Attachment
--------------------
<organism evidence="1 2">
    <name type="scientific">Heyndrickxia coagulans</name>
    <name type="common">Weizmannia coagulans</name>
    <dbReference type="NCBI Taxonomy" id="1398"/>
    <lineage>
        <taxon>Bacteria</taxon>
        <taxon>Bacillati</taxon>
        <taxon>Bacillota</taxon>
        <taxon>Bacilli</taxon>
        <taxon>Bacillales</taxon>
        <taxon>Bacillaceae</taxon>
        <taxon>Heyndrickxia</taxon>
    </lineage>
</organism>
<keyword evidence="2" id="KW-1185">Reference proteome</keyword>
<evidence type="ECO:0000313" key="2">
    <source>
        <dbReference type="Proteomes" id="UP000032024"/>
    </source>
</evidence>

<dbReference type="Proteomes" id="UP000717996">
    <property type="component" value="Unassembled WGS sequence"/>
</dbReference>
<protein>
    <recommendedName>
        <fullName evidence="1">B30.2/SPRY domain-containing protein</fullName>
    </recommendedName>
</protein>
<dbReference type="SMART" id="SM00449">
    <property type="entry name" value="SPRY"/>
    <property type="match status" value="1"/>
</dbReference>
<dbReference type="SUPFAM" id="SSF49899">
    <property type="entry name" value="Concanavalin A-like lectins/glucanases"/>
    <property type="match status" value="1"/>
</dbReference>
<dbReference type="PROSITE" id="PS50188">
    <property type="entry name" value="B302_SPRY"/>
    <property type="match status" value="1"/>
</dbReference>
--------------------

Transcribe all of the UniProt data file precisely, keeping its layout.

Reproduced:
<organism evidence="1 2">
    <name type="scientific">Heyndrickxia coagulans</name>
    <name type="common">Weizmannia coagulans</name>
    <dbReference type="NCBI Taxonomy" id="1398"/>
    <lineage>
        <taxon>Bacteria</taxon>
        <taxon>Bacillati</taxon>
        <taxon>Bacillota</taxon>
        <taxon>Bacilli</taxon>
        <taxon>Bacillales</taxon>
        <taxon>Bacillaceae</taxon>
        <taxon>Heyndrickxia</taxon>
    </lineage>
</organism>
<keyword evidence="2" id="KW-1185">Reference proteome</keyword>
<evidence type="ECO:0000313" key="2">
    <source>
        <dbReference type="Proteomes" id="UP000032024"/>
    </source>
</evidence>

<dbReference type="Proteomes" id="UP000717996">
    <property type="component" value="Unassembled WGS sequence"/>
</dbReference>
<protein>
    <recommendedName>
        <fullName evidence="1">B30.2/SPRY domain-containing protein</fullName>
    </recommendedName>
</protein>
<dbReference type="SMART" id="SM00449">
    <property type="entry name" value="SPRY"/>
    <property type="match status" value="1"/>
</dbReference>
<dbReference type="SUPFAM" id="SSF49899">
    <property type="entry name" value="Concanavalin A-like lectins/glucanases"/>
    <property type="match status" value="1"/>
</dbReference>
<dbReference type="PROSITE" id="PS50188">
    <property type="entry name" value="B302_SPRY"/>
    <property type="match status" value="1"/>
</dbReference>